MBA forecasts slowdown early in 2023

lower gdp growth forecast

The Mortgage Bankers’ Association (MBA) recently released its Q4 2022 quarterly databook which contains updated forecasts for key economic metrics through 2025. It still predicts that an economic downturn will begin in Q1 2023.

What’s ahead for the economy

The first chart, below, contains the MBA’s forecasts for several key economic metrics. The MBA provides quarterly forecasts through the end of 2024 and annual forecasts through 2025.

GDP growth unemployment rate inflation

The MBA forecast calls for slightly higher GDP to end 2022 than had their prior forecast. While the current forecast also raises the GDP outlook in Q1 and Q2 of 2023, it still calls growth to be negative in those quarters. This is a little surprising given that the GDP Now data from the Atlanta Fed and revised forecasts from other sources such as Fannie Mae call for positive growth in the first part of 2023. The MBA forecast calls for positive growth to return in Q3 2023 and for growth to remain positive, if subdued, through the end of 2024.

By the numbers, the MBA is calling for GDP growth of 0.9 percent in 2022, up from the 0.3 percent forecast last quarter. Growth in 2023 is forecast to be 0.5 percent, up from the prior forecast of 0.1 percent. The GDP growth forecast for 2024 was revised up 0.1 percentage points to 1.9 percent and the GDP growth forecast for 2015 was revised upward by 0.2 percentage points to 1.8 percent.

The MBA believes that inflation peaked for this cycle in Q2 2022. They expect consumer price inflation to decline through the end of 2024. However, their predicted inflation rates for Q2 2023 through Q3 2024 are higher than those forecast last quarter by up to 1 percentage point.

By the numbers, the MBA is calling for Q4 year-over-year consumer price inflation of 7.1 percent in 2022, 3.5 percent in 2023, 2.2 percent in 2024 and 2.0 percent in 2025. These are revised from rates of 7.0 percent in 2022, 3.0 percent in 2023, 2.3 percent in 2024 and 2.1 percent in 2025 forecast last quarter.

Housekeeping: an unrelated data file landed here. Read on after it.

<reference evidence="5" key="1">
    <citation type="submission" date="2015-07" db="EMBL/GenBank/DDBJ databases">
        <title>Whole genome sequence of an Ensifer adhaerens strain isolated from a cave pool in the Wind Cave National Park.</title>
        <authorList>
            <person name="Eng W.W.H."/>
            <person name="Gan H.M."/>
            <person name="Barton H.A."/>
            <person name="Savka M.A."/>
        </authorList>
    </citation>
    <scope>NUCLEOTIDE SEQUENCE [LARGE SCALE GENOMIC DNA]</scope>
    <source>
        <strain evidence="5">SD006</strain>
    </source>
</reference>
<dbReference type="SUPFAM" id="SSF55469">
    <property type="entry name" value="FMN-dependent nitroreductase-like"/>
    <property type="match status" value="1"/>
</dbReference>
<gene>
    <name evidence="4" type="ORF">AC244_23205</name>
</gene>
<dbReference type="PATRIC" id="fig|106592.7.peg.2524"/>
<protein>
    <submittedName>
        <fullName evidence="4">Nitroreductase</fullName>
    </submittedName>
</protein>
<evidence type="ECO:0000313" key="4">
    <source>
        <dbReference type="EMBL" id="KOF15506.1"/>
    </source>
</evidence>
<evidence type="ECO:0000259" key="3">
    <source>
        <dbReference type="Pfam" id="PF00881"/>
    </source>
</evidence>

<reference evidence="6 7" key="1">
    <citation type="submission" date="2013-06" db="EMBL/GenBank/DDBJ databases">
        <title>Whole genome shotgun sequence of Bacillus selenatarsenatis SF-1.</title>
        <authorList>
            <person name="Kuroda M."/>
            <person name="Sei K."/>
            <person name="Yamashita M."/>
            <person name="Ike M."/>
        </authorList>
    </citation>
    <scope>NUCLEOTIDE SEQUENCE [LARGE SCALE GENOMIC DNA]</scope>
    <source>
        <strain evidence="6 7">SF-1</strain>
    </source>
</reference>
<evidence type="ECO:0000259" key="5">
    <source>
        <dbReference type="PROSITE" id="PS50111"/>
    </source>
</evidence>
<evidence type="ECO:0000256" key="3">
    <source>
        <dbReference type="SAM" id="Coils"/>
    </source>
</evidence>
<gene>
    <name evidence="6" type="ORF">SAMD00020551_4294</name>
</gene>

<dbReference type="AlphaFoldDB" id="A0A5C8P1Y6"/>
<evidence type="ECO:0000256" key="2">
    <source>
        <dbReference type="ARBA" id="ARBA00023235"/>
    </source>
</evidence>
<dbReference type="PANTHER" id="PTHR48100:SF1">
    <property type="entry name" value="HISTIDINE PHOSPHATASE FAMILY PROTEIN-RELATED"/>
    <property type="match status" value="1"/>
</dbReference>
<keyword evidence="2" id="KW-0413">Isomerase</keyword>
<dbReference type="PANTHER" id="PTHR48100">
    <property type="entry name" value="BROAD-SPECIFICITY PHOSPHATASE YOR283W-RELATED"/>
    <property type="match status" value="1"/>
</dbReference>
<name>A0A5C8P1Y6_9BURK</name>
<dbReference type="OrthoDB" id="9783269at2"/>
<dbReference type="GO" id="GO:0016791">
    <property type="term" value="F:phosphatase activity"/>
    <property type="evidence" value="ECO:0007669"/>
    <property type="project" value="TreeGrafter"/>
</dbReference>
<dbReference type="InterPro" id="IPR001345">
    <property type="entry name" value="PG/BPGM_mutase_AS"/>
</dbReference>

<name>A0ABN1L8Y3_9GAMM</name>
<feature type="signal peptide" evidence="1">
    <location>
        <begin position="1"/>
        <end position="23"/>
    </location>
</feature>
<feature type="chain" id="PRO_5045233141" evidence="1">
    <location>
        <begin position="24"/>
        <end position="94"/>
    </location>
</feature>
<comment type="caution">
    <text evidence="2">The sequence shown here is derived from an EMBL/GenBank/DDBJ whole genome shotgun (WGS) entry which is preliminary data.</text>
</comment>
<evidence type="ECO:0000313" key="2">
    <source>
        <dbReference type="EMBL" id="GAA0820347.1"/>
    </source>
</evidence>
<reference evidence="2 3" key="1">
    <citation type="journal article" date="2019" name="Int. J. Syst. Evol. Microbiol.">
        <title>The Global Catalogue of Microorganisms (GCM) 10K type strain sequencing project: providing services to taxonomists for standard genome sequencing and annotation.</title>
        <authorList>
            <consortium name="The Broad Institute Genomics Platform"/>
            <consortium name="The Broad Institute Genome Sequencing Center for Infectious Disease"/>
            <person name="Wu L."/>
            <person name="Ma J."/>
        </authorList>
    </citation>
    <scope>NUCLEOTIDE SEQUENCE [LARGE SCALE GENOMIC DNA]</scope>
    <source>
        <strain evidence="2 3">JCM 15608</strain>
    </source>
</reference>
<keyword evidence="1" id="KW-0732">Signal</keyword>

The Q3 databook predicts that the unemployment rate reached its lowest point in this cycle in Q3 2022. It is then predicted to rise as the economy slows down, peaking at the end of 2023. Unemployment now is expected to be 4.2 percent in 2023, down from the 4.8 percent forecast last quarter. It is now expected to rise to 4.6 percent in 2024, compared to the 4.8 percent forecast in last quarter’s databook. The unemployment rate forecast for 2025 is unchanged at 4.2 percent.

Interest rates cuts to come sooner

The MBA forecasts for two key interest rates are plotted in the next chart, along with that of consumer price inflation for reference.

interest rate outook

The new forecast for the Federal Funds rate is unchanged from last quarter’s forecast through the end of 2023. However, the current forecast calls for the Fed to begin cutting rates in Q1 2024, one quarter earlier than predicted last quarter.

The chart shows that a rate inversion between the 10-year Treasury and the Fed Funds rate began in Q3 2022 and is expected to persist through 2024. This inversion is often an indicator of an upcoming economic downturn.

Assessing apartment market data

The report also includes historical data on closely tracked industry metrics. These are shown in the next chart, below. The data are plotted on different scales so that the relations between the changes in the metrics are more visible. The most recent data on these metrics is for Q4 2022.

cap rates vacancy rates

The data quoted by the MBA, which is sourced from REIS, indicates that the vacancy rate reached its post-pandemic high point in early 2021 and has been falling until recently. The current MBA databook indicates that the vacancy rate rose in Q4 2022, the first rise since Q1 2021. A rise in vacancy rates is consistent with data being reported by other sources, although the timing of the rise varies by data source.

The MBA report shows the year-over-year rent growth rate has fallen recently after its post-pandemic surge. The year-over-year rent growth rate has declined in each of the last two quarters reaching 9.5 percent in Q4 2022.

The chart also shows the cap rate for multifamily property. A revision to last quarter’s data indicates that cap rates ticked up slightly in Q3 2022. That trend continued in Q4 with cap rates rising to 4.7 percent. However, the discussion in the databook indicates that commercial property trading data is thin and so some results are more than usually subject to future revisions.

The full databook contains data on mortgage originations and on holdings that has been previously discussed. It also contains information on lending for other commercial property types and on real estate sales activity. The report can be found here.